TikTok: Woman cleans oven with baking soda and vinegar
When you subscribe we will use the information you provide to send you these newsletters.Sometimes they’ll include recommendations for other related newsletters or services we offer.Our Privacy Notice explains more about how we use your data, and your rights.You can unsubscribe at any time.
Also known as sodium bicarbonate or bicarbonate of soda; baking soda is used to relieve heartburn, as its pH level balances out acid, neutralising it and dulling the burning sensation that acid reflux brings. It’s a very simple chemical, used sometimes by skincare experts for neutralising chemical peels after the treatment, but can it actually be used as a day-to-day step in a self-care routine?
Can you use bicarbonate of soda on your face?
Bicarbonate of soda can technically be used as it’s a natural exfoliant, but it’s entirely up to you whether or not you’re willing to take the risk.
It’s typically not recommended by experts, but some have sworn by the product for years, bur using the alkaline-heavy product as an overall wash could dry out your skin or throw off its PH balance.
Healthy skin is always a tad acidic in its balance, this being down to the protective skin barrier forming from the acid mantle, which is really important for skin health.
Regularly using baking soda – which is literally used to counteract the acid that your skin creates for its protection – could be very damaging.
It would damage skin by removing the skin’s protective oil barrier, altering its pH, and disrupting the natural bacteria on the surface which helps prevent infection and acne.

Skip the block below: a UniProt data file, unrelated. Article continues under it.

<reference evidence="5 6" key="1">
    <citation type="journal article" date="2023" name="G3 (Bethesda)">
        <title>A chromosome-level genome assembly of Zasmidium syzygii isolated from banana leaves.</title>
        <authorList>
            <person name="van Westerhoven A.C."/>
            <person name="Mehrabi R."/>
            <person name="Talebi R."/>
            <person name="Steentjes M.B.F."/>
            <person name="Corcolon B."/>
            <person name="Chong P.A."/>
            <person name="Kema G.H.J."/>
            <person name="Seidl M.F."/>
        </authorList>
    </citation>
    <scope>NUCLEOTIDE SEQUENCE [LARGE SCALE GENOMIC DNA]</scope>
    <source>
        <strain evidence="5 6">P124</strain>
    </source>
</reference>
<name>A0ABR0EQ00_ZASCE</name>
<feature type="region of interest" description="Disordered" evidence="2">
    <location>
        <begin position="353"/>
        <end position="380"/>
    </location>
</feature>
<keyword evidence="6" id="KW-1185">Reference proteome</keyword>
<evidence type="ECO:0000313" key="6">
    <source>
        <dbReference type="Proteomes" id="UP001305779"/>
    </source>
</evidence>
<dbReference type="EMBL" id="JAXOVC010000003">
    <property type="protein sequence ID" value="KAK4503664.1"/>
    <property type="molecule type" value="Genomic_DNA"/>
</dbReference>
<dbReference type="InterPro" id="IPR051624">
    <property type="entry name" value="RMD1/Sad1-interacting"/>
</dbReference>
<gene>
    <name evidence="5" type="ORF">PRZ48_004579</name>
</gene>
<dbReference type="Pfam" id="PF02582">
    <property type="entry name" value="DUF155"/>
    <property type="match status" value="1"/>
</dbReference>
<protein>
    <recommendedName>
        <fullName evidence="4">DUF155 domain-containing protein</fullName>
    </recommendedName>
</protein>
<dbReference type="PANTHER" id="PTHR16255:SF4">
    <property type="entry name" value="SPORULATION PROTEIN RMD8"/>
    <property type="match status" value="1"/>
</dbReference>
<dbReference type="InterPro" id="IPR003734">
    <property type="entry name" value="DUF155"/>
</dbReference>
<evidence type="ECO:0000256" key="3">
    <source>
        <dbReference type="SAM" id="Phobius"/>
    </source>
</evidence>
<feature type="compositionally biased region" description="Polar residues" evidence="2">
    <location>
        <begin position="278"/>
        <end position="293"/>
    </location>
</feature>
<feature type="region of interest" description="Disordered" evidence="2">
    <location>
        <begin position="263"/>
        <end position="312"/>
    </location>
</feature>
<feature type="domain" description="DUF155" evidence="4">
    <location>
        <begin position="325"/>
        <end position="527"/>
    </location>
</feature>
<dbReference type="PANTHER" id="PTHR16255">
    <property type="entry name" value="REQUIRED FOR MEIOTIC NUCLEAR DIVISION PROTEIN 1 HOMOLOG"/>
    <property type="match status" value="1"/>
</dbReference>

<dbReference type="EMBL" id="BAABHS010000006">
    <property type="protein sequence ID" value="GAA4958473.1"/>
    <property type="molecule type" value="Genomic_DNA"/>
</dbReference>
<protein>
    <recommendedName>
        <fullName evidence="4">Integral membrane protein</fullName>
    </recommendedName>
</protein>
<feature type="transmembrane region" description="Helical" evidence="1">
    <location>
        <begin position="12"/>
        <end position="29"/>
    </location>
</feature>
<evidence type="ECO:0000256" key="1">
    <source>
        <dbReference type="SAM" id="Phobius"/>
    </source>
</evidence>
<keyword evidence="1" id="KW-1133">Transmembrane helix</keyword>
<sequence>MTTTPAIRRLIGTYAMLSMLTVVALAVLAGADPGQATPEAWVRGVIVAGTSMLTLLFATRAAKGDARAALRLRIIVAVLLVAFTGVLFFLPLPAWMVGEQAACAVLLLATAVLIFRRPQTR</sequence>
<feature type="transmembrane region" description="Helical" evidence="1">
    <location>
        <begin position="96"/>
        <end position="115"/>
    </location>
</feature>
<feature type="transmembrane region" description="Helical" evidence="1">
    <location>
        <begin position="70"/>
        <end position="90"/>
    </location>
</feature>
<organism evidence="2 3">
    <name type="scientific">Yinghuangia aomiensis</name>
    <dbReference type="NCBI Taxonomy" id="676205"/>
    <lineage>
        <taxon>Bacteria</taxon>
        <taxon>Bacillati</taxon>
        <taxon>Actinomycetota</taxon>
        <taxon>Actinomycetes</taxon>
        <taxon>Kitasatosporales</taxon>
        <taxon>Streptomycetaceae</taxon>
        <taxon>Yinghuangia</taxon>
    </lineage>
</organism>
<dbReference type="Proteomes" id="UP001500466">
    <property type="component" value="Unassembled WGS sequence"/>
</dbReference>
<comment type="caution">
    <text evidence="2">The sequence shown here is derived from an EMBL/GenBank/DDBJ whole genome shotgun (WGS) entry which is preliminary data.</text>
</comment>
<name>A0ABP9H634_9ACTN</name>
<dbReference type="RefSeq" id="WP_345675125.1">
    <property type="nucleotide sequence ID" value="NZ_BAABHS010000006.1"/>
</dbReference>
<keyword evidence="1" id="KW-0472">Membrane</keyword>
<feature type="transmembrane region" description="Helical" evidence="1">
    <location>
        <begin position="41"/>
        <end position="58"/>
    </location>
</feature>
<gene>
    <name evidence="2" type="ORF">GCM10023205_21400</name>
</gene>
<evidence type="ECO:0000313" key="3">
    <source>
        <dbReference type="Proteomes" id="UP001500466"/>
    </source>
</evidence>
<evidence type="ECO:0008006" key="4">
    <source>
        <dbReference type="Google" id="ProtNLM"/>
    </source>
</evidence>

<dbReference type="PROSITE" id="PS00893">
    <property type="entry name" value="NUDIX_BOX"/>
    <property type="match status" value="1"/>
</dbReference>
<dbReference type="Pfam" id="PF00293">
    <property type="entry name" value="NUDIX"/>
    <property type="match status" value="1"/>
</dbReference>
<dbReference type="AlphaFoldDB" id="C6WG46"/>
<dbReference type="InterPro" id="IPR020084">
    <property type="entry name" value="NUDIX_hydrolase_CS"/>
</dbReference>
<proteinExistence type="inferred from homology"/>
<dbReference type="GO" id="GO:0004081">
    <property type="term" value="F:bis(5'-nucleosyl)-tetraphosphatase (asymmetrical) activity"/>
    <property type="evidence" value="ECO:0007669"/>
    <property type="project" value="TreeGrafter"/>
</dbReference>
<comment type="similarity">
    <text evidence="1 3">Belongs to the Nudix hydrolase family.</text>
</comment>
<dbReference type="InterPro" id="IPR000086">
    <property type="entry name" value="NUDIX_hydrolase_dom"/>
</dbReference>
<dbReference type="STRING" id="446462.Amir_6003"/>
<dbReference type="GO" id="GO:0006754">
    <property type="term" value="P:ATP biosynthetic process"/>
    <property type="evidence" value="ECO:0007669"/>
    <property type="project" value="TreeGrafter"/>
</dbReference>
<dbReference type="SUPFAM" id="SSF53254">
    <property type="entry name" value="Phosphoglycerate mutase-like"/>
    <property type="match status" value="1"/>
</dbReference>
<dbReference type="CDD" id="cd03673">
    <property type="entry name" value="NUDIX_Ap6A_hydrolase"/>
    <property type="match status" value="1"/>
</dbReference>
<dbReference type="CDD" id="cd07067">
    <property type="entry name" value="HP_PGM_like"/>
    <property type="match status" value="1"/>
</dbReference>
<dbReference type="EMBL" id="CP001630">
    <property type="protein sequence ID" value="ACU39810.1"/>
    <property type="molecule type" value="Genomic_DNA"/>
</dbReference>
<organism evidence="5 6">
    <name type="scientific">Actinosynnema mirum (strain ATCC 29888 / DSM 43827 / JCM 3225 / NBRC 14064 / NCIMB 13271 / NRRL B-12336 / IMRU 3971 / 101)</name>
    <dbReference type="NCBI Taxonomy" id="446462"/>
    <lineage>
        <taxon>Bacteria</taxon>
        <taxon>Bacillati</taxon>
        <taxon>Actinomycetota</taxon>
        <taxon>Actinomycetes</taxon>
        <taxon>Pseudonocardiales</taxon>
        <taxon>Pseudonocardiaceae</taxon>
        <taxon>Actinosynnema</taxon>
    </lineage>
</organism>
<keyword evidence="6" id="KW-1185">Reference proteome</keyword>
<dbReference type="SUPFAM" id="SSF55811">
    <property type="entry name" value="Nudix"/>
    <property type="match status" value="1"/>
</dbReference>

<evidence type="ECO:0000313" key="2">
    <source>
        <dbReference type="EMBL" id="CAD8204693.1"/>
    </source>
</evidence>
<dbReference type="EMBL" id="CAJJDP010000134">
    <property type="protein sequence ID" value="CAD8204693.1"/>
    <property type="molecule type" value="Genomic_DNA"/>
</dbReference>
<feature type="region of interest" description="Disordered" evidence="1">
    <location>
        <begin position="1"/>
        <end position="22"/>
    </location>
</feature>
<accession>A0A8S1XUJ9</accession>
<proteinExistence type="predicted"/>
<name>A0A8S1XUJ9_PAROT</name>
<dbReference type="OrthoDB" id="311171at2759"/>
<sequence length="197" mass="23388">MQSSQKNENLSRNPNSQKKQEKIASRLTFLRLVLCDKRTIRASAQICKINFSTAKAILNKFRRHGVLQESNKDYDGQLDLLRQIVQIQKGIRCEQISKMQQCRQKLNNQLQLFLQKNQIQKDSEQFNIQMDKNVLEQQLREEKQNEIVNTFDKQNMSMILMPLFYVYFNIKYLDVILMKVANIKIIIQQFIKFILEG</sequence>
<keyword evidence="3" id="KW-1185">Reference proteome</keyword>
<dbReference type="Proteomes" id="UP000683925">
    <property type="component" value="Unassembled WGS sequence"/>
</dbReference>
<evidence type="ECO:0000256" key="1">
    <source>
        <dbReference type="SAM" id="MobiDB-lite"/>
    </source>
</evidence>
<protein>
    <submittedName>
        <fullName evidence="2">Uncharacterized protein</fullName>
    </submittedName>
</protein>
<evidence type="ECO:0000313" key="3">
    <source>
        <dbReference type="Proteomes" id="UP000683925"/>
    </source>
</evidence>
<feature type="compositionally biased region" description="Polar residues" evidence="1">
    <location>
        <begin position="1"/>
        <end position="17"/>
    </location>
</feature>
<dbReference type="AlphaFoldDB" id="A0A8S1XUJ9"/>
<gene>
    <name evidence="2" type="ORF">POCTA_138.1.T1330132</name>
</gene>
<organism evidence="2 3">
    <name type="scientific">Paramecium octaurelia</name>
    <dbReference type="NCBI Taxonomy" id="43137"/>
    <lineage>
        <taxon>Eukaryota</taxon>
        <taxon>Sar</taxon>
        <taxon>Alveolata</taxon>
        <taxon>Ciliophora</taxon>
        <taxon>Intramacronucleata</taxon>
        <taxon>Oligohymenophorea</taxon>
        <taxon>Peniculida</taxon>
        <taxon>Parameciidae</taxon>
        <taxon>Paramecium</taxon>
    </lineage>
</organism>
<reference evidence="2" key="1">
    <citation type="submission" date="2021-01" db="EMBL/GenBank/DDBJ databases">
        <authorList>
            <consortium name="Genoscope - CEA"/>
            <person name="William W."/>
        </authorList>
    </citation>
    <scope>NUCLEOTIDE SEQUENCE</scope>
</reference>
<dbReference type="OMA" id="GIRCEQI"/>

This will leave you with stripped skin that’s prone to infection and breakouts, which nobody wants.
What can I use instead of baking soda?
The kind of skincare products you need will depend entirely on your skin type (normal, oily, dry, blemish-prone and so on) as well as what you’re looking to achieve (anti-ageing, reducing redness, targeting blemishes).
Dry or sensitive skin
Those with sensitive or dry skin should opt for glycerin-based cleansers, as the chemical aids the protection of the skin’s barriers and doesn’t strip the skin of the natural acid.
Any product with a moisturising element is great for these skin types, ingredients such as jojoba, cocoa, honey, argan oil or avocado are great natural ingredients which make such a difference.
If you suffer from eczema or similar skin condition, it’s best to talk to your GP about prescribed topical treatments.
How to clean a shower cubicle – 7 cleaning tips to remember [CLEANING TIPS]
How to clean your patio – top tips for removing moss, weeds and stains [HOME IMPROVEMENTS]
Cleaning: How to clean your mattress for under £5 in just five steps [EASY HACKS]
If you have oily skin, you should always use foaming cleansers, light oil-free scrubs and a good toner.
Putting skincare oil on skin that’s already oily isn’t always a bad thing, but certain products like rich, heavy moisturisers can often be a bit too much.
Ensuring all the impurities are cleaned off through using a great cleaning foam, a scrub and then using toner afterwards will do you wonders.
Blemish-prone skin can be dry, oily, or a combination of the two, which makes choosing a cleanser even harder.
Asking your GP is always a good shout if you’re suffering from acne, but those who don’t could benefit from any products which contain salicylic acid, glycolic acid, or benzoyl peroxide.
Use a gentle cleanser if you have sensitive, acne-prone skin and also invest in some spot-drying solution from Kate Sommerville as well as some Zitsticka packs.
Source: Read Full Article